How to cope with isolation: lessons from a space doctor in Antarctica

Isolation can be tough, as Doctor Beth Healey well knows. She spoke to us about her year-long spell in Antarctica conducting research for the European Space Agency.

Beth Healey at her home from home: the Concordia Research Station. Credit: ESA/IPEV/PNRA–B. Healey

The outbreak of coronavirus across the planet has led to a global lockdown, with most of us facing long spells of home isolation either with families or alone. But what are the effects of isolation both physically and psychologically? How can we stay positive, productive and mentally active?

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Beth Healey is a British doctor who spent a year at the Concordia Research Station in Antarctica, conducting research for the European Space Agency (ESA) into the effects of isolation and what it might mean for longterm spaceflight.

We spoke to Dr Healey to find out more about her mission, what her research revealed, and her tips for life in isolation.

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Where did you spend your year cut off from the rest of the world?

Concordia is one of 3 permanent all-year research facilities in Antarctica. Jointly operated by scientists from France and Italy, it also hosts ESA scientists and is located two miles above sea level at a site called Dome C on the Antarctic Plateau.

The closest inland overwintering stations are Russia’s Vostok Station, (560km) and the USA’s Amundsen-Scott South Pole Station, (1670km), at the Geographic South Pole.

I spent 14 months with a crew of 12: a 50/50 mix of scientists and technical teams of different nationalities and backgrounds.

This included an isolated 9-month overwintering period when we studied with the European Space Agency.

The overwinter crew at Concordia. Credit: ESA/IPEV/PNRA–B. Healey
The overwinter crew at Concordia. Credit: ESA/IPEV/PNRA–B. Healey

What research were you conducting?

We conducted experiments into changes in blood pressure regulation. Also, since the base is at an altitude equivalent to 4,000m at the equator, the air was very thin and held less oxygen.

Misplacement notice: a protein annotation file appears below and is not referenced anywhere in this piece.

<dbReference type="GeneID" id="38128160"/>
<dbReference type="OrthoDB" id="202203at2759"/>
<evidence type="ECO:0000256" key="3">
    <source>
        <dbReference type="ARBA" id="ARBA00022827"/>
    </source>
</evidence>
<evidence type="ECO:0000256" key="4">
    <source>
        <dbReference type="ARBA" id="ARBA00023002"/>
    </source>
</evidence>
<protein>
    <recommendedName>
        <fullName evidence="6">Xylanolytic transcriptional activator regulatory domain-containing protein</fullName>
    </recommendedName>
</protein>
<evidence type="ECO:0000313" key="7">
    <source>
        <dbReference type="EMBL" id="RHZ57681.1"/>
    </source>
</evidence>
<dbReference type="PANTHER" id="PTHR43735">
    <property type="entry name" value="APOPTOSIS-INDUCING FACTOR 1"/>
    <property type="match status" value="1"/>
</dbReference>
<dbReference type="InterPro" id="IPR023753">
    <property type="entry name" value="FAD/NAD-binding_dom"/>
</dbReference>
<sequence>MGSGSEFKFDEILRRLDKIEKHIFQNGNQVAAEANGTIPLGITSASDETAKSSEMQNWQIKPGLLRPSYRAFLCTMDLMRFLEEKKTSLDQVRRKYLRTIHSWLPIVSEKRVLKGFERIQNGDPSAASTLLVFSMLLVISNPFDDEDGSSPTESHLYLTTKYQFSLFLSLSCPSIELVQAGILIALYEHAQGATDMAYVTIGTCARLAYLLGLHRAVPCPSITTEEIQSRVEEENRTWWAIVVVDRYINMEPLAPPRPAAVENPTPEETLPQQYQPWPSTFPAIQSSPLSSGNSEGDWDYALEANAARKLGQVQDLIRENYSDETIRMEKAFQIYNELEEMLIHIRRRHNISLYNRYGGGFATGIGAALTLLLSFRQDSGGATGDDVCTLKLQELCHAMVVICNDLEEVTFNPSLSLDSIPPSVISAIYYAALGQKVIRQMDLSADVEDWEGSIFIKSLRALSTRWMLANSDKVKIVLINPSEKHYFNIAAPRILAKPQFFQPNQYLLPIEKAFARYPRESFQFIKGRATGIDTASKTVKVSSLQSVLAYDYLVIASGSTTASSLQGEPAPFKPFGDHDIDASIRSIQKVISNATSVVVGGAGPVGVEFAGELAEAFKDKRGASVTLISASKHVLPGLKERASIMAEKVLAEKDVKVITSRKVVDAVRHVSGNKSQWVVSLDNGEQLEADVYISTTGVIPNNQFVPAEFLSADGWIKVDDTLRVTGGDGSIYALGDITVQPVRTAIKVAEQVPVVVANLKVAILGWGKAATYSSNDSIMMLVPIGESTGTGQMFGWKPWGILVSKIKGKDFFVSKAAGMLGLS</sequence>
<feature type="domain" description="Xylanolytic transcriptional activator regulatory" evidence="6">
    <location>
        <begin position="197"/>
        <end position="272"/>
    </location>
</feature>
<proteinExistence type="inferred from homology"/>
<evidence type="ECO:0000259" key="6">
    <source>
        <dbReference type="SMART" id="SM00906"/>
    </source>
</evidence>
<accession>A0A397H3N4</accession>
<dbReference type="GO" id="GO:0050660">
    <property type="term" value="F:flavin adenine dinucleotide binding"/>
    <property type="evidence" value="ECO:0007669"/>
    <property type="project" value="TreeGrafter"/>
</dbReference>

So we measured the crew’s blood levels for chronic hypoxia with a view to understanding how lack of oxygen affected behaviour.

We also took hair and saliva samples, studied cortisol levels and picked up lots of bio-chemical markers, which were indicators of stress.

The crew’s sleep/wake cycle was monitored to focus on how isolation affects sleep patterns, especially during the long polar night and its 105 days without sunlight.

Most crew suffered quite significant weight loss as well so, again, we studied this.

Everyone noticed everything. Even a change in what you had for breakfast was the subject of lengthy discussion.

We had a cognition battery for testing risk-taking behaviour, memory testing, and more.

This protocol is already implemented on the ISS whereby astronauts self-test on a regular basis. Any dips in performance are a red flag to Mission Control and may induce further testing.

Our research also impacts on spacecraft design and development: bacteria-colonising and non-colonising materials; a Soyuz spaceflight simulator to assist astronauts to remember how to land the spacecraft on arrival!

The results are being used to introduce countermeasures targeting predictable behavioural changes throughout long-duration missions.

A view of the Concordia base during winter. Credit: ESA/IPEV/PNRA–B. Healey
A view of the Concordia base during winter. Credit: ESA/IPEV/PNRA–B. Healey

What was it like living in extreme isolation?

After I returned from Antarctica, friends asked if I had been lonely. Actually, it was quite the opposite, it was claustrophobic.

We could not get away from each other, and I found that quite exhausting. You were under constant surveillance.

Everyone noticed everything. Even a change in what you had for breakfast was the subject of lengthy discussion.

Privacy was an issue too, so our living quarters were sacrosanct and we all appreciated and respected boundaries.

For me, personally, the sensory deprivation was certainly something that also affected how I felt, and I recognised it could be a risk factor in causing mood swings and feelings of depression.

During polar winter we endured 105 nights of total darkness, although the views of the Milky Way Galaxy and Aurora Australis were amazing.

As in space, we endured extreme isolation and temperatures averaged -80°C. The closest base, Vostok, was more remote than the International Space Station.

There was little colour, smells or sounds and I missed mud on my shoes. Dry snow was like sugar so your clothes never became wet.

I felt a constant low-level stress; if something went wrong during the long polar winter, there was no rescue. Even on the ISS, orbiting 200 miles up, crew can be rescued. But this wasn’t possible during the months of total darkness.

I felt vulnerable and became acutely aware of my mortality; simple appendicitis could be life-threatening.

This awareness induced ever-present low level stress. We had to be self-sufficient, both medically and otherwise.